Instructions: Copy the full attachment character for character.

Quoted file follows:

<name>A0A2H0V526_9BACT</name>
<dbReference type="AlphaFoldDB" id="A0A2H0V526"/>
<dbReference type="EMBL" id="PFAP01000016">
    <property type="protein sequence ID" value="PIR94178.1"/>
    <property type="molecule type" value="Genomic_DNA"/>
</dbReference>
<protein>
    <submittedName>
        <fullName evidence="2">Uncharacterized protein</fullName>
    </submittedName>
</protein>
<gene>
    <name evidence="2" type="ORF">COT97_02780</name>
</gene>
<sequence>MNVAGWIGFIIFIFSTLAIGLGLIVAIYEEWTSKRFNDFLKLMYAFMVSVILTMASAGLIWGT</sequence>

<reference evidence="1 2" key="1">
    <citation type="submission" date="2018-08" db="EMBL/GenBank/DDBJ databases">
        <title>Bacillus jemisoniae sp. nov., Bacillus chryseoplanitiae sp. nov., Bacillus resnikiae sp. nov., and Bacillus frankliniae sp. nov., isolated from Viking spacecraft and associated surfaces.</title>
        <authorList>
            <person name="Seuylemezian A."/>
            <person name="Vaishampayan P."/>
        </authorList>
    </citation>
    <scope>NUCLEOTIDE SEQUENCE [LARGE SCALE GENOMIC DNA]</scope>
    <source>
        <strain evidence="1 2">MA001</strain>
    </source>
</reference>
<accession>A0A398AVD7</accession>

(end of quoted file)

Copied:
<name>A0A2H0V526_9BACT</name>
<dbReference type="AlphaFoldDB" id="A0A2H0V526"/>
<dbReference type="EMBL" id="PFAP01000016">
    <property type="protein sequence ID" value="PIR94178.1"/>
    <property type="molecule type" value="Genomic_DNA"/>
</dbReference>
<protein>
    <submittedName>
        <fullName evidence="2">Uncharacterized protein</fullName>
    </submittedName>
</protein>
<gene>
    <name evidence="2" type="ORF">COT97_02780</name>
</gene>
<sequence>MNVAGWIGFIIFIFSTLAIGLGLIVAIYEEWTSKRFNDFLKLMYAFMVSVILTMASAGLIWGT</sequence>

<reference evidence="1 2" key="1">
    <citation type="submission" date="2018-08" db="EMBL/GenBank/DDBJ databases">
        <title>Bacillus jemisoniae sp. nov., Bacillus chryseoplanitiae sp. nov., Bacillus resnikiae sp. nov., and Bacillus frankliniae sp. nov., isolated from Viking spacecraft and associated surfaces.</title>
        <authorList>
            <person name="Seuylemezian A."/>
            <person name="Vaishampayan P."/>
        </authorList>
    </citation>
    <scope>NUCLEOTIDE SEQUENCE [LARGE SCALE GENOMIC DNA]</scope>
    <source>
        <strain evidence="1 2">MA001</strain>
    </source>
</reference>
<accession>A0A398AVD7</accession>